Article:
Injustice of Injustice

I could just as easily call it Injustice of Social Justice, but that might be too ironic. Though it is pretty much the same thing.

It is my rantzilla for the week. Why have we allowed the left, or anyone, to hijack the word injustice? I’m not sure but it is clear they have. They also redefine social justice.

First, I believe injustice is a problem too. As just a few examples: I think injustice is protests turning violent, destroying property or hurting people; and cop killing. They certainly are not justice. Shutting down highways is injustice; shutting down government for vengeance because you lost the election is injustice; opening a counterintelligence investigation on a political opponent because he threatens your election is injustice; voter fraud or trying to rig elections is injustice; labeling people Nazis because they don’t agree with you is an injustice; I believe taking a knee to disrespect the Anthem or the flag is injustice. I think fighting for the right to abortion on demand is injustice. Labeling abortion safe is an injustice. Finally, defending the indefensible is injustice.

I see lawlessness as injustice – not as some puritanical civil disobedience redefined as social justice. And many of those things could be called immoral too. Breaking the law is injustice. I don’t accept some of the common, trivial interpretations as injustice. Modern definitions of the Left would say anything is injustice that doesn’t agree with their agenda. Injustice, as the Left uses it, is politically charged — like everything else they touch.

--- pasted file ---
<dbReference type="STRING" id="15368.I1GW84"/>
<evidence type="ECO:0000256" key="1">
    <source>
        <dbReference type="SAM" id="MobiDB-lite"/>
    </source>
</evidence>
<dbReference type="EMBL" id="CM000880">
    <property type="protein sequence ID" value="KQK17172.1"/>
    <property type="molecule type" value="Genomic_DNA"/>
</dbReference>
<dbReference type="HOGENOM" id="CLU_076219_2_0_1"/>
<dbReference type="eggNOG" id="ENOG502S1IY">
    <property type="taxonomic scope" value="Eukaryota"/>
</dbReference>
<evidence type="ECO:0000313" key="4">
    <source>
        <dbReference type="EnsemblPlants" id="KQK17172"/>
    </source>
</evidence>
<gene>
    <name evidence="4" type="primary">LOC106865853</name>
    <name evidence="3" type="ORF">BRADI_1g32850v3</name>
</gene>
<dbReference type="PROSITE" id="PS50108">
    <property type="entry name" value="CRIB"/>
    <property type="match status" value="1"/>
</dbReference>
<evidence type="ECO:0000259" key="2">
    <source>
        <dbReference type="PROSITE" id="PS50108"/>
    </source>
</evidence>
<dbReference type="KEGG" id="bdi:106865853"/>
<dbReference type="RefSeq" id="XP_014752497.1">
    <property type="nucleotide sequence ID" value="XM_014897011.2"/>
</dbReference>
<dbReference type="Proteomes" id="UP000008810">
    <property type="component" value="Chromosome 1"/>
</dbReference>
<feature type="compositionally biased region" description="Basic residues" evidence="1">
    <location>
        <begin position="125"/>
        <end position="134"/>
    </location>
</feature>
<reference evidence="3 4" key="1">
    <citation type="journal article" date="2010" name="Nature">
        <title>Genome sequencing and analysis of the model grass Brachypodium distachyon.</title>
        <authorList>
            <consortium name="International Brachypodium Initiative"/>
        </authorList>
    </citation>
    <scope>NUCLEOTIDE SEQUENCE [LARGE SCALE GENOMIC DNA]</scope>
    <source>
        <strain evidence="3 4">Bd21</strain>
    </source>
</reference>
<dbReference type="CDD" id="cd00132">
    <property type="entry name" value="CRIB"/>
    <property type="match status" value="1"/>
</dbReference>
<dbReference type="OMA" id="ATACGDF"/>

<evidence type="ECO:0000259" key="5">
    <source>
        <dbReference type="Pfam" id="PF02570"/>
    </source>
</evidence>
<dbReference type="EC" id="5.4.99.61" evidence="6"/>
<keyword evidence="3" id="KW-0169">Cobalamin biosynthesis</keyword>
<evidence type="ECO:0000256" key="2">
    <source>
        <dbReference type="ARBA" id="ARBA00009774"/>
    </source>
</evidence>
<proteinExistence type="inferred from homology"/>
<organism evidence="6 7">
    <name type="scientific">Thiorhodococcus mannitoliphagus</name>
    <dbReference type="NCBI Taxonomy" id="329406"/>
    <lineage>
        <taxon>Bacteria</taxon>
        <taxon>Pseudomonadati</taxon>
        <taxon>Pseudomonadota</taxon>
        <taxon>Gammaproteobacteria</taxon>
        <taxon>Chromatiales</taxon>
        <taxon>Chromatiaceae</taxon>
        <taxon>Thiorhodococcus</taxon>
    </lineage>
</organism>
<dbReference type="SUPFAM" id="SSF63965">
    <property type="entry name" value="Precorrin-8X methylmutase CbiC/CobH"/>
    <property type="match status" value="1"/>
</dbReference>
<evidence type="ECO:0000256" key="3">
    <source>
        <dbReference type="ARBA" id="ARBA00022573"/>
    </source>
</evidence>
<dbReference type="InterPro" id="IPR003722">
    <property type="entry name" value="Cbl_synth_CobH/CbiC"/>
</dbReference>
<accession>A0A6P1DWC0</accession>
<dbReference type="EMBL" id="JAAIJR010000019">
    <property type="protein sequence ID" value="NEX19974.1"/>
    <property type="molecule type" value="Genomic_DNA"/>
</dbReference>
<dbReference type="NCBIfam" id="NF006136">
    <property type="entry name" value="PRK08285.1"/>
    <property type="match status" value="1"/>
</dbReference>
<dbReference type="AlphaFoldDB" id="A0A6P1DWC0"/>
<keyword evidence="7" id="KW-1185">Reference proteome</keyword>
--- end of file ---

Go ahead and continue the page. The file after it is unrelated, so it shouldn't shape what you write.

If this is what they consider winning, what is losing?

On the other hand, I also believe in social justice. I think government has a moral obligation in the law. I think a deterrent is part of the motivation for a law. I don’t think social justice gives you some right to commit injustice. I don’t think sensing an injustice gives you the sovereign right to break the peace, or disrupt another innocent person because you have a grievance. I think self-governing is a form of social justice. Free markets and economics are a kind of social justice. Humanitarian activism can be a type of social justice.